High temperatures in washing machines can cause reactions with the detergents and fabric softeners. These reactions create a gummy mess that sticks to clothes, causing staining, which is very hard to remove. To avoid this type of staining, use detergents specifically designed for use at very high temperatures, or reduce the temperature of the washing machine water.
Blond hair turns green due to the absorption of copper, if present in the water and if hair is previously damaged. The concentration of copper must be greater than 0.3 parts per million and the hair cuticle must have been damaged due to physical factors (brushing, hot drying, and sun exposure) and/or chemical factors (peroxide bleaching, permanent waving, use of alkaline and tar shampoos, or exposure to chlorinated water in swimming pools). The damaged cuticle opens up a pathway for the copper in the water. A study has shown that damaged hair will adsorb 3 times more copper than undamaged hair. The green discoloration is more apparent on people with blond, gray or white hair. People with dark hair could have the same copper concentrations as those with blond hair that has turned green, but the color change would not be as noticeable. Contact a hair care professional for suggestion on how to return your hair to the desired color.
Why does tap water sometimes look milky or cloudy?
Why are my ice cubes cloudy or have white particles in them?
Why does brown or yellow water flow from my hot tap only?
Why does my water sometimes look brown or yellow on first draw?
If the water’s speed becomes great enough, iron and manganese sediment lying on the bottom of the mains may get stirred up, resulting in discolored water. Any of the following circumstances may have created flow reversals or increase speeds in the water mains causing sediment to be disturbed:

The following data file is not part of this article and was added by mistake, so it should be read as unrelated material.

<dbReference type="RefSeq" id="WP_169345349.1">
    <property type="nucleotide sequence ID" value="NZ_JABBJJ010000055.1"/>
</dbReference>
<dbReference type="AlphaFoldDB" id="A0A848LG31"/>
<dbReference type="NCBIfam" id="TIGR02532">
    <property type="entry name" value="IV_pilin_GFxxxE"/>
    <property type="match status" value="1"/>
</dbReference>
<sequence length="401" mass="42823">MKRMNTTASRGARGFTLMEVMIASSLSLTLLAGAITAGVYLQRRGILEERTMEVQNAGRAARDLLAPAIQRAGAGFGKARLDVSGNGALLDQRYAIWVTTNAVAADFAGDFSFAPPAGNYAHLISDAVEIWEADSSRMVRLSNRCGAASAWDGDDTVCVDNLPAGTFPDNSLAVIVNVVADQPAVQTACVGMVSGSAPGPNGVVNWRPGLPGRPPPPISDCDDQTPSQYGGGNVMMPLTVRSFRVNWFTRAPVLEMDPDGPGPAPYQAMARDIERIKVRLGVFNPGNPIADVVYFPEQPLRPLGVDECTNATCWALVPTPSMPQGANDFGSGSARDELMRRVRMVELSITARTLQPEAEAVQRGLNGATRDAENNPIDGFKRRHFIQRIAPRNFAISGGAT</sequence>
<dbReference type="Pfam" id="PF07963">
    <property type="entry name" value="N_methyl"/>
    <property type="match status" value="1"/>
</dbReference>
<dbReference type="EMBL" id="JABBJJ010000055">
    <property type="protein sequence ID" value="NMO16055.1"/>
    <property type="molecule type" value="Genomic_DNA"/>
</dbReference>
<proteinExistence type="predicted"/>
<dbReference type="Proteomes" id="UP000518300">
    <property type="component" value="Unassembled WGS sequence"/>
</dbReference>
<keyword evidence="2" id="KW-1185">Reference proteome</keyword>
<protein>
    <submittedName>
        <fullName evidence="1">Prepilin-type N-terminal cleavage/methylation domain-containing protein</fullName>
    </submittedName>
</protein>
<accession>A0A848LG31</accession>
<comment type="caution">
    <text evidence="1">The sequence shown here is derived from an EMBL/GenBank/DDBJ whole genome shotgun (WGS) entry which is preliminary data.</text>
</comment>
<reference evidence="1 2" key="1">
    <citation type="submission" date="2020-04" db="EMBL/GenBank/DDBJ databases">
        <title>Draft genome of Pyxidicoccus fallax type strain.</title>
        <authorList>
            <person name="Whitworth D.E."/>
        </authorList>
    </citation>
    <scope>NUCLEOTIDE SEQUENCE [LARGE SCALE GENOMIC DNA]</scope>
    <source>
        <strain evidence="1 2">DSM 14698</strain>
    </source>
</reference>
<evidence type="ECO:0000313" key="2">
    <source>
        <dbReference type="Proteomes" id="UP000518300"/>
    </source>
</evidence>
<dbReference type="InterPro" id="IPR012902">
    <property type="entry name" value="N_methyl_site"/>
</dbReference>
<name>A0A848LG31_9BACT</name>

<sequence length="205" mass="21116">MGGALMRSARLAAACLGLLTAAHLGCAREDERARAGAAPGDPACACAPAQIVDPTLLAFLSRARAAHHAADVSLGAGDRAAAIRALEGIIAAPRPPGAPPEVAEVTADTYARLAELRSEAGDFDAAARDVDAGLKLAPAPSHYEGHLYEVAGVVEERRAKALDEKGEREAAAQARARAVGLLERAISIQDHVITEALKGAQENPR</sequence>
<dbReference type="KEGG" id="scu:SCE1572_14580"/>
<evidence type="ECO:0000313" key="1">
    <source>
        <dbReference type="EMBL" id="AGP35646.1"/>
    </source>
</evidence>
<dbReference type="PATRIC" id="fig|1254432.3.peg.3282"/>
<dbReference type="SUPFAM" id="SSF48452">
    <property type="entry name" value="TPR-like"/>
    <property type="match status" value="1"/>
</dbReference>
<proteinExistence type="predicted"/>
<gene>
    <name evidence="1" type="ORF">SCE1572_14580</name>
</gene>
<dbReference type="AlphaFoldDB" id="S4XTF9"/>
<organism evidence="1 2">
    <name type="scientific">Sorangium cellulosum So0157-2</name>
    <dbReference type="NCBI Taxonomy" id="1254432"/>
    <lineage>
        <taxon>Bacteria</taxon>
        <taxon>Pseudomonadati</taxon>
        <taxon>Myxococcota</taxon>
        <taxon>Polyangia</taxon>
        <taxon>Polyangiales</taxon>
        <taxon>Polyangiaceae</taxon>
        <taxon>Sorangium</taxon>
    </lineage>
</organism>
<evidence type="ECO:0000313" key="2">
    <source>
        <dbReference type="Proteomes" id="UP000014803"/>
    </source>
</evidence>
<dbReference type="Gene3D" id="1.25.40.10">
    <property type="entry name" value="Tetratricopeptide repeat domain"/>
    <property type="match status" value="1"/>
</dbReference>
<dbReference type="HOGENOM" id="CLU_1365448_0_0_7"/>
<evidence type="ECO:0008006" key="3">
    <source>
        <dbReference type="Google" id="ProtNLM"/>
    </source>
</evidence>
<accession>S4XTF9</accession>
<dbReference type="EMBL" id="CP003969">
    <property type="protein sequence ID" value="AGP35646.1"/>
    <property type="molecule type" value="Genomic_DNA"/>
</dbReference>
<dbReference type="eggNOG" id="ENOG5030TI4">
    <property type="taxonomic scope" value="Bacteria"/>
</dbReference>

What should I do if my tap water has constantly brown or yellow water?
Why is my water blue?
Why does my water look green?
Why are there black particles in my water?
Why are there brown or orange particles in my water?
The strainers in my faucets are clogged with white particles. What could this be?
Why do my filter jugs, vases and pet water bowls get dirty?
What is the white residue I sometimes find on cookware and the shower?
Why does my dishwasher leave spots on my glasses?
What are those white flakes floating in my teapot?
Why are there reddish-brown stains on my sink and other plumbing fixtures?
Why are there blue-green stains on my plumbing fixtures?
How do you get rid of the black film around the toilet?
Why does water on my shower curtain and tile grout look pink?
Why are my clothes stained grey?
Why is my hair turning green?
I just moved to Springfield, why does the water taste different?
If you recently moved to the SUB service area, your new water may taste different to you. Just as various brands of bottled water taste different due to the varying minerals they contain, the taste of domestic drinking water also varies with its source(s). Over time, you will become accustomed to its taste. Be assured that the drinking water SUB provides meets or surpasses all state and federal drinking water standards.
Why does my water smell like chlorine?
We’re required to add very small and safe amounts of chlorine to your water to prevent the growth of harmful bacteria. This may mean that you encounter chlorine-type tastes and odors from time to time. We carefully monitor the levels that we add to make sure your water is always safe to drink and use. Heating water or increases in outside temperature can make the chlorine odor more noticeable, so you may notice the odor more when you run a bath or take a shower. Even though the odor may be stronger when water is warmed up, it’s still perfectly safe to use. Some customers are more sensitive to the smell of chlorine than others. However, the odor or taste from chlorinated water should never be overwhelming.